Until last month, I had only ever had two positive pregnancy test results in women of child-bearing age taking isotretinoin. Both of the previous reports came in on the same day, one after the other. When I called each patient to give her the results, and asked her to repeat the test, neither was at all perturbed. "If I’m pregnant," laughed one, "it would be another Immaculate Conception."
Both results turned out to be laboratory errors committed by a single technician, who was reported and rebuked. Repeat tests were negative.
Then, last month, I got another positive. Victoria had actually completed her treatment course 6 weeks earlier, and had already obtained a 30-day post-treatment test – which was negative. Then, she had another test done a few weeks later, which was positive.
I called and got her mother, who asked, "Is everything all right?" But Victoria is 19, so I just said I needed her daughter’s cell phone number.
"We had a condom accident," Victoria said when I reached her. We reviewed her case, determining the last day she had actually taken the medication. Her sexual activity had clearly taken place more than 30 days later.
I suggested she contact her gynecologist at once, to be evaluated and to have the pregnancy test repeated, and I faxed a note to that physician with the relevant details. "If pregnancy is confirmed," I told her, "I’m sure you’ll consider many things before you decide what to do. But one thing you don’t have to factor in is your isotretinoin treatment, because it was no longer in your blood when you became pregnant."
A few days later, Victoria came to my office. "I’ve decided to end the pregnancy," she said. "This just isn’t the right time."
I told her I understood. "By the way," I said, "you listed your two methods of contraception as the patch and condoms. So even if the condom failed, it looks like the patch did too."
"No," said Victoria, "I wasn’t on the patch anymore."
"What?!" I exclaimed.
"I ran out a month earlier," she said, "and my regular doctor was out on maternity leave."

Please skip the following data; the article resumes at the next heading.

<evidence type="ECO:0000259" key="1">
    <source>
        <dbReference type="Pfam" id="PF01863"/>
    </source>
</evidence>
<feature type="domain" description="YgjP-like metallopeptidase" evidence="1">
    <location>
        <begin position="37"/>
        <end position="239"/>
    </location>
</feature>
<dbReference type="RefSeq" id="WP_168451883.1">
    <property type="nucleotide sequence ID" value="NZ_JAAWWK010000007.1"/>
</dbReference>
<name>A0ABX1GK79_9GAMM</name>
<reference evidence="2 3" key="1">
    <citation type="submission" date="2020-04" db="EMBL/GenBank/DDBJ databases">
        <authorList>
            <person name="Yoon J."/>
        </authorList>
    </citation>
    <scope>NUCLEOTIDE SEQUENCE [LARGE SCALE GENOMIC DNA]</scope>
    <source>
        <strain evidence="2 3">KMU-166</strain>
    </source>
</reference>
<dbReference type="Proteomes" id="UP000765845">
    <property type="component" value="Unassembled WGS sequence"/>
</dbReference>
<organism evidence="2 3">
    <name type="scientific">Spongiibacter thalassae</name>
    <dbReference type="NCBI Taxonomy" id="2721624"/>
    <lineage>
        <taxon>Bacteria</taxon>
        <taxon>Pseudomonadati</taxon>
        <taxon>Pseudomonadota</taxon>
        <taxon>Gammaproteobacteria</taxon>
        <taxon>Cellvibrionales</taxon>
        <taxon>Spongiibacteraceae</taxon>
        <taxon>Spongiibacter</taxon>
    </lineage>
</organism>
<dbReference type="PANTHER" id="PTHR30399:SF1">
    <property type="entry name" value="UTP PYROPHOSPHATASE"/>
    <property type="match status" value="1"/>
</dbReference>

"Wasn’t there anyone else in her office who could refill it for you?" I asked.
"I guess so," she said, "but I kept calling and pushing the button for ‘prescription refills,’ and no one ever called back."
I tried my best not to shake my head in disbelief. Victoria is an intelligent young woman. There is no language barrier. We had discussed contraception before she started therapy, and she signed all the right forms. Each month she got a pregnancy test. Each month she went online and answered the contraceptive-related questions before she could get more isotretinoin.
And when she ran out of contraceptive patches, she didn’t get them refilled.
Victoria’s story could have been worse. She might have become pregnant while still taking isotretinoin. She might have been forced to make a decision to terminate a pregnancy she otherwise would have wanted to carry to term.
Victoria’s story speaks for itself. Despite our best efforts, persuasive or bureaucratic, people will sometimes act in ways that they themselves know perfectly well are against their own interests.
The newest iPledge program upgrade includes some changes, some of which are helpful. One novelty, however, is that if "Abstinence" is the first form of contraception, "None" automatically becomes the second – there is a new warning that this is "Not recommended." This means we should not rely on a patient’s self-reported abstinence, but are better off relying on her use of artificial contraception. Perhaps. But perhaps not. Contraception only works if you use it.
Humans have what a psychiatrist I know calls "design flaws." If ever called upon to redesign the species, I’m sure many of us would contribute some good ideas. In the meantime, however, all we can do is try to acknowledge these flaws, and do our best to mitigate their impact.
After all, we have them ourselves.
Dr. Rockoff practices dermatology in Brookline, Mass.